From creating modular wall art to installing glass panes in a staircase, there are still a few finishing touches to add to Vision Hospitality Group's new headquarters on Broad Street.
But the hotel development and management company moved in this week anyway, pulling its 35 corporate employees from an office at Hamilton Place to the company's shiny new four-story building in downtown Chattanooga.
And president and CEO Mitch Patel couldn't be happier.
"This is our patio area," he said, stepping out to a fourth floor balcony dotted with chairs and couches and backdropped by a panorama of Broad Street. "We took advantage of the views we had and instead of having a corner office here that was somebody's, we thought it'd be nice to use it as public space for our employees."
It's just one feature of the new headquarters that Patel hopes will give his company an edge in the quest for top-notch talent. While perks like a full kitchen in the break room are important, the most compelling advantage is location -- Vision Hospitality Group is now right in the heart of downtown.
"We're bringing people in from all over, and not just selling them on our company and our culture, but we have to sell Chattanooga," Patel said. "The lifestyle and the quality of life in Chattanooga. Our associates cherish the opportunity to be able to walk to the places to eat, to take breaks on the Riverwalk. Many are now looking to relocate to downtown to live."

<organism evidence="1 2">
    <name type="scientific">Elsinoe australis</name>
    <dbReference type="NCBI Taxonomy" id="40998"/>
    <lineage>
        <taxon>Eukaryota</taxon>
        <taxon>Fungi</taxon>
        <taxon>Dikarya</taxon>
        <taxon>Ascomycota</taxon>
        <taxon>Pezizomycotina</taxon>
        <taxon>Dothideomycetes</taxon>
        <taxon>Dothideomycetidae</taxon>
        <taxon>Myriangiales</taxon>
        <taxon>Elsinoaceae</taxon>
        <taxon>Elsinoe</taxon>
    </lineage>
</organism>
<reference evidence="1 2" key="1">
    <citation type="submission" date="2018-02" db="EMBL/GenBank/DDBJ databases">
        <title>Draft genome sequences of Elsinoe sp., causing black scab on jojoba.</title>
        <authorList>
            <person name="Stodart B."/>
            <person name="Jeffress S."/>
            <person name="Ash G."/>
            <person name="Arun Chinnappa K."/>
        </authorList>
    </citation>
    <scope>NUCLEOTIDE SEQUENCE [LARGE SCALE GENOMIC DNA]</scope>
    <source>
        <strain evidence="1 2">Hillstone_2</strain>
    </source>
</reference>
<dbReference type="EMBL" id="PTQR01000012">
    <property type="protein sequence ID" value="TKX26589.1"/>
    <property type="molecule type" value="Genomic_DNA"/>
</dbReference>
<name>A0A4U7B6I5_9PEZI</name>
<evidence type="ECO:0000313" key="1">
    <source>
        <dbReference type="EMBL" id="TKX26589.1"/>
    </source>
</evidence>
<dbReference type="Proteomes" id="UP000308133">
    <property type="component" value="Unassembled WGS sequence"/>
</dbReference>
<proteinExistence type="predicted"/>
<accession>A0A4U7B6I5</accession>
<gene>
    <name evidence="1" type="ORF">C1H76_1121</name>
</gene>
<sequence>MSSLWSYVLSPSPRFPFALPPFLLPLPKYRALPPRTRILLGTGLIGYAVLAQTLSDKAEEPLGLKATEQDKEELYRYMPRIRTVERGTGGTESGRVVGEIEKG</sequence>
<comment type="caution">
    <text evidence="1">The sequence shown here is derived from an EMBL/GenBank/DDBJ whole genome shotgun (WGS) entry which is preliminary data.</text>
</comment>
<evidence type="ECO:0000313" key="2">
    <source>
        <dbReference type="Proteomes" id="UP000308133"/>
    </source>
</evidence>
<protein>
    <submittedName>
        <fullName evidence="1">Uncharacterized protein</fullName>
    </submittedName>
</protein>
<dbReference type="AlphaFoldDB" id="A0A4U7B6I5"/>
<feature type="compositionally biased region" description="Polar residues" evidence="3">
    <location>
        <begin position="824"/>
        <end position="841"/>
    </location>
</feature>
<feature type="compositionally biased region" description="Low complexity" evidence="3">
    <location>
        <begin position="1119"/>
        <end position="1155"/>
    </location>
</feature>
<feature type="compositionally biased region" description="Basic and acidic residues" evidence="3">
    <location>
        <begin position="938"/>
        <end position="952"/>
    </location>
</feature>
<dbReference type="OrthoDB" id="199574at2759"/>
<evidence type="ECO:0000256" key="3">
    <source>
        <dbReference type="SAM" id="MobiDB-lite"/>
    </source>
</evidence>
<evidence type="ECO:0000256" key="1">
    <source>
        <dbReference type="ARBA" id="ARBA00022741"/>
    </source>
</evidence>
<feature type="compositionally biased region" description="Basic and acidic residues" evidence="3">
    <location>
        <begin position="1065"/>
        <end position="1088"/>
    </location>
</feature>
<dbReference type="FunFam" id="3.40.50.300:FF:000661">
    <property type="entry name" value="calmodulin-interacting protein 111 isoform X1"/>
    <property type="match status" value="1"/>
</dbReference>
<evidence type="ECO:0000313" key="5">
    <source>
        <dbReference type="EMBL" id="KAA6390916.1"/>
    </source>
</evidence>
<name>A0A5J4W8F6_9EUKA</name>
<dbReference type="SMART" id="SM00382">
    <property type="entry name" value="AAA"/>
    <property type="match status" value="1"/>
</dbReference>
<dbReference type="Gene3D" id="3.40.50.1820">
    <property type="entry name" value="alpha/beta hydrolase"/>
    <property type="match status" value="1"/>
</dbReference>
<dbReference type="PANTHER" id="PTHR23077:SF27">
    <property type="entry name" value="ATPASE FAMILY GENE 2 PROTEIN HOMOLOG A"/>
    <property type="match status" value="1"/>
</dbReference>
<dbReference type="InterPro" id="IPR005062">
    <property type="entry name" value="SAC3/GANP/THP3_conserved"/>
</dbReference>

Vision Hospitality owns and operates 31 hotels, employs about 1,000 people and spent $4.5 million to build its new headquarters. But Vision is just one of a growing number of companies in Chattanooga and across the nation that are rediscovering the competitive advantages of downtown corporate headquarters.
In the last year, the Center for Integrative Medicine built a new two-story headquarters on East Main Street and Southern Surgical Arts spent $5 million to build a new three-story headquarters on Broad Street. Before that, Craftworks dished up $11 million to move into a renovated Southside warehouse in 2012. And BlueCross BlueShield opted to stay downtown in 2009.
"You spend eight, 10, 12 hours of your day at work," said Pam Nease, director of business development at Southern Surgical Arts. "We wanted the practice to be in a historic area, and loved the feel of downtown and the Southside. Out by Gunbarrel and the mall, it's a great commercial district, but it's very commercial."
And there's real value in a downtown location that's close to where employees live, economists Bruno Frey and Alois Stutzer found in a 2004 study. Employees who travel about 20 minutes to get to work would need to earn about 19 percent more than non-commuters to be as satisfied with their lives, the study found. At an hour one-way commute, that jumps to 40 percent more.
For Patel, who built Vision Hospitality Group's portfolio from one to 31 hotels -- with another 15 currently under development -- the new headquarters is also a product of the company's rapid growth.
"When you're growing like that, you have to grow your infrastructure," he said. "We've always been good at growing our infrastructure ahead of our growth. I think that's wise, instead of playing catch up all the time."
To that end, while Vision Hospitality is currently only using the top two floors of the four-story building, Patel opted not to lease the second floor, instead building it out for future internal growth. The first floor will be leased to three tenants, including a retailer and a sandwich shop, Penn Station East Coast Subs.
Contact staff writer Shelly Bradbury at 423-757-6525 or firstname.lastname@example.org with tips and story ideas.